Thompson Statement: Hearing on ACA Security/Privacy
(WASHINGTON) – Today, House Committee on Homeland Security Ranking Member Bennie G. Thompson (D-MS) delivered the following remarks for the full Committee hearing entitled Cyber Side-Effects: How Secure is the Personal Information Entered into the Flawed Healthcare.gov?:
I understand that this hearing will discuss the Department of Homeland Security's role in the Affordable Care Act. The role played by DHS is two-fold. First, the Department is responsible for verifying that anyone who applies for benefits under the ACA is a citizen or legal resident. This function, required by the ACA, is very similar to the information required under E-Verify. The department performs this function thousands of times each day and transmits the information to any government agency or employer that needs it. I am sure we all remember the beginning of the E-Verify program.
Just a few years ago, my friends on the other side of the aisle sought to expand E-Verify. At that time, many critics believed E-Verify was a deeply-flawed program that relied on inaccurate government databases and added unnecessary costs to businesses. We called attention to flaws in the computer systems and databases that E-Verify relied upon. The deficiencies in those systems were fixed. Today, E-Verify has become an ordinary part of the verification process used by businesses and governments to assure that people are eligible to work in the United States. I do not recall efforts to repeal E-Verify because of its faults.
The SAVE system, used in the ACA, functions in much the same way as E-Verify. It seems that my colleagues have expressed concerns about the other role DHS plays in the implementation of the ACA. Those concerns have been examined at two subcommittee hearings in this Committee. Based on those hearings, we know that DHS did not have any role in the planning or implementing the Healthcare.gov website. Some of my colleagues have indicated that DHS should assure the safety and security of the personal information placed on Healthcare.gov.
While this is an interesting proposition, there is no law requiring that DHS play such a role. DHS has a few responsibilities in the cyber area. First, DHS is responsible for observing, reporting and acting upon threats to the federal computer network system. Second, DHS is responsible for assuring that all Federal agencies are in compliance with FISMA—the federal law that establishes benchmarks and standards for computer system security within the Federal government.
In sum, DHS is responsible for assuring that HHS followed the correct protocols in establishing the system and DHS would be ready to respond if the system were hacked. But DHS does not have an ongoing role with the security of the Healthcare.gov system. If my colleagues believe DHS oversight would be beneficial in assuring the privacy and security of the information contained in the Healthcare.gov system, I would suggest that we explore that option. But I am not aware of any law that suggests that role for DHS, and I do not believe the consideration of such a role is the purpose of today's hearing.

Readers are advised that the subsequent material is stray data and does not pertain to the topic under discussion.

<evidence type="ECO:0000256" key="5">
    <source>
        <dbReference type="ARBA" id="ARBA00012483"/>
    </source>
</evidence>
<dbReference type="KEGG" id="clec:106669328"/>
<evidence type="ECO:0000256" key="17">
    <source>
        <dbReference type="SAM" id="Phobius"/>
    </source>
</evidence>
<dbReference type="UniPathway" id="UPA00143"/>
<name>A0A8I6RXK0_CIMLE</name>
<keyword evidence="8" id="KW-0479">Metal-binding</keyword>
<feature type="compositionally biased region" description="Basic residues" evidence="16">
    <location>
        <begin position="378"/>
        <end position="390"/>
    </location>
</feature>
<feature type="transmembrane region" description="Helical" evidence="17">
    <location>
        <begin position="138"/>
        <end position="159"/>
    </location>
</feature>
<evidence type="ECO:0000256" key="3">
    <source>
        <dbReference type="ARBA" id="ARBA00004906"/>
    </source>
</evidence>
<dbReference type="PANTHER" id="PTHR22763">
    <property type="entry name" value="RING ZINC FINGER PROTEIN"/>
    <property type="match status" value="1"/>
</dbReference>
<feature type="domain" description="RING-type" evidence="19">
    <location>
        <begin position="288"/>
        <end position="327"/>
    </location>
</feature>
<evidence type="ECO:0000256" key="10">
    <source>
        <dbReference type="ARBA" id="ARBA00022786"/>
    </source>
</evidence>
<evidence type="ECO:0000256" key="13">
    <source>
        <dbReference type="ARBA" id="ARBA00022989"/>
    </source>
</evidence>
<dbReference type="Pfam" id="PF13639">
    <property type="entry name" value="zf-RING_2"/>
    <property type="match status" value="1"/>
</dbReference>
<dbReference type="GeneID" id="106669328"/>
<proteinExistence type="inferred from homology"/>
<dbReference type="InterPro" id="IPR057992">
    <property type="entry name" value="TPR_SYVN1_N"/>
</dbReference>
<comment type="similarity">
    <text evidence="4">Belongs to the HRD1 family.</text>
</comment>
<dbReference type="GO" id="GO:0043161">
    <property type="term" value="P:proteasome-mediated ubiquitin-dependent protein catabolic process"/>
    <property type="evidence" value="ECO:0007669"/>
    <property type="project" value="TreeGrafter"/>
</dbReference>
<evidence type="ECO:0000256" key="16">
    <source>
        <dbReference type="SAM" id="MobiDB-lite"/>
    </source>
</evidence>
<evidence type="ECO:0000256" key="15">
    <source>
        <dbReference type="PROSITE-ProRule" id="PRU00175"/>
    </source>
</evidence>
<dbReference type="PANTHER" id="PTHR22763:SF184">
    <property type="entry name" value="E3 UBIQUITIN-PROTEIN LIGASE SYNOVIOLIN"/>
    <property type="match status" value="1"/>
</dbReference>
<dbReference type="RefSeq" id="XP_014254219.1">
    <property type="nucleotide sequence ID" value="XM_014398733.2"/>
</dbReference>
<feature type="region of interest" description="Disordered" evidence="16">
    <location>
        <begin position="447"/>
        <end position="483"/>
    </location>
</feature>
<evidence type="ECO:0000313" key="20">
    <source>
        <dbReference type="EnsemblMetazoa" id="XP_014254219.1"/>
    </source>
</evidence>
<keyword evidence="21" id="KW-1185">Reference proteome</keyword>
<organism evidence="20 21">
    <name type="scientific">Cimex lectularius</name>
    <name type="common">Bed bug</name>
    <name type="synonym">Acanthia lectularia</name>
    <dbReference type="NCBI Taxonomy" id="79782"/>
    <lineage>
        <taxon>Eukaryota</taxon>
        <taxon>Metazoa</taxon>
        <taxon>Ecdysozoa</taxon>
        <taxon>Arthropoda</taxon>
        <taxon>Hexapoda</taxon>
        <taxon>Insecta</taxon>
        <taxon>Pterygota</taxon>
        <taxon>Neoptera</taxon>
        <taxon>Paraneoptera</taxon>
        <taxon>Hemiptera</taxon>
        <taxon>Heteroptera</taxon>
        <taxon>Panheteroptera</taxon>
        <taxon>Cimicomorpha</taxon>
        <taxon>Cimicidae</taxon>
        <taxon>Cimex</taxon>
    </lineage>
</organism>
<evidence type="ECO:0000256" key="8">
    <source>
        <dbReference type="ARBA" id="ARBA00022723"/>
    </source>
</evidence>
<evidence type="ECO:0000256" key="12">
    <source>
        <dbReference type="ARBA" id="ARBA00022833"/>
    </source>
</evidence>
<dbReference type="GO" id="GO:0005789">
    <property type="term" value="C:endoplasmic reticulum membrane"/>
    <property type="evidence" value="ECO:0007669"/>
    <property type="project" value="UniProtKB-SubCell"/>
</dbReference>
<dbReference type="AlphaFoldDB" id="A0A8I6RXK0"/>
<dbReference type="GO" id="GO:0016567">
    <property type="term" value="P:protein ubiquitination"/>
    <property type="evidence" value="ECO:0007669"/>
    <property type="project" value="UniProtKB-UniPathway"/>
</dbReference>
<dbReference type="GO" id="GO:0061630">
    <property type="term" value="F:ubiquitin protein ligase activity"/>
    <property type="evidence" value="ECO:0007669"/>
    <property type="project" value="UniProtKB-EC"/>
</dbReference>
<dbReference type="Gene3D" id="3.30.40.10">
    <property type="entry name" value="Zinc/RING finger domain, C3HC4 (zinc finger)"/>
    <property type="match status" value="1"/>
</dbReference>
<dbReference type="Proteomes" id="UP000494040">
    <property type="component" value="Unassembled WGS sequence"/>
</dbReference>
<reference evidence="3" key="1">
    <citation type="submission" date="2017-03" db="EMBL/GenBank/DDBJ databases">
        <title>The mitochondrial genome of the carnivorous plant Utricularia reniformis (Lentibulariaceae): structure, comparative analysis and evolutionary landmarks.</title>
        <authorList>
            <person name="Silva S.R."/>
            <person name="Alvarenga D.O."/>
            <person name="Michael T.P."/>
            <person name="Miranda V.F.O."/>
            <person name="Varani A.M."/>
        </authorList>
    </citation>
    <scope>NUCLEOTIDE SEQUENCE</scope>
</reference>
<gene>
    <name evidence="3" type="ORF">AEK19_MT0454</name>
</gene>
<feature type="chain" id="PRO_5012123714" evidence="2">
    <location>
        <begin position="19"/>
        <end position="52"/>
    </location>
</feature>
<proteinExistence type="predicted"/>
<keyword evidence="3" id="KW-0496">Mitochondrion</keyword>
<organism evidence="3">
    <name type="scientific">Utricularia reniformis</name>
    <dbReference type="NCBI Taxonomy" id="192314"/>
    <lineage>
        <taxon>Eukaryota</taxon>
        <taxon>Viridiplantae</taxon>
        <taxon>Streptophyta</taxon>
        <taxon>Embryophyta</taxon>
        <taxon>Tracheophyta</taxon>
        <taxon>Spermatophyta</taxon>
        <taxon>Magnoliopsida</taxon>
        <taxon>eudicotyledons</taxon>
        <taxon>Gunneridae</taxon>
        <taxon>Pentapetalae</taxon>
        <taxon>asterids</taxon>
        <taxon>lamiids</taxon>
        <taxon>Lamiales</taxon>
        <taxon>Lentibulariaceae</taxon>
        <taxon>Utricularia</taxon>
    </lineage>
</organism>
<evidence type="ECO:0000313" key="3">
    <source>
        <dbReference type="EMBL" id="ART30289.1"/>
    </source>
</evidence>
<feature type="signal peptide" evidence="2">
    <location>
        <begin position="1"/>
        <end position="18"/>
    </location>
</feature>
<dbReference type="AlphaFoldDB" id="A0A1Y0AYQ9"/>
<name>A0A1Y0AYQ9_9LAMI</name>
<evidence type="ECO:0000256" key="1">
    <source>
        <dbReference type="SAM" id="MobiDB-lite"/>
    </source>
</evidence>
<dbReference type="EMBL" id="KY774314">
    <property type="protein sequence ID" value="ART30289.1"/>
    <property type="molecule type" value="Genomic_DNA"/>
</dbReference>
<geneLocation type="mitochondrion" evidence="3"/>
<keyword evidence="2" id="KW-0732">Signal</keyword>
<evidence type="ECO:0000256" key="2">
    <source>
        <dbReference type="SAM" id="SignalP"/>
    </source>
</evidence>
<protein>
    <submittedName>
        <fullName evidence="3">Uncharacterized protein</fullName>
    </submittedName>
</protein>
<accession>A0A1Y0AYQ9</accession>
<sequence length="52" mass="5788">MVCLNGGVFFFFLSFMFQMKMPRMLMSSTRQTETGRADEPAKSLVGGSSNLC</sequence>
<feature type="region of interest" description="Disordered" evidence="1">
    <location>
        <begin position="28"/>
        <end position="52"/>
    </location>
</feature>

It seems that the purpose of today's hearing is to raise concerns about the protection of the privacy and security of personal information. Several committees in the House of Representatives have had hearings on this same topic. Although it is my understanding that DHS has a very small role in assuring the privacy and security of a website established by another agency, I look forward to hearing from the witnesses called here today. Finally, I do not think that the discussion today can ignore the fact that this website was put together using over 50 contractors.
As we know from this committee's recent mark-up of a bill on the cyber security workforce, the federal government is woefully deficient in hiring and retaining cyber professionals. The oversight conducted by this committee over several years has found one IT system after another that has failed to perform or failed to be completed after millions of dollars have been spent. The list of computer failures is long and stretches through a few administrations.
The list includes—SBI, Emerge, RAMP—and several other IT solutions that did not have names, did not work, but did cost a great deal of money. I am not here to point a finger at DHS. I am certain that DHS is not the only federal entity that has been plagued by the failure of computer contracts to deliver what was promised. So while I look forward to the discussion today, I hope that at some point we can light a candle instead of continuing to curse the darkness. Those of us in Congress need to come to grips with the notion that computers are not going away and we must take proactive steps to assure that some office or agency is the repository of cyber expertise and knowledge.
That agency must be able to advise other agencies on everything from drafting a solicitation for a computer system to oversight of the installation of the system. It must be the federal IT help desk and information library. We need to think about a new approach that will save money and work for the American people. Or we can keep doing what we have been doing—spending money, making mistakes, wondering what went wrong and trying to figure out who to blame. The people deserve a government stays open, works together, solves problems and spends money wisely. I think this is the perfect time to show that we are that government.
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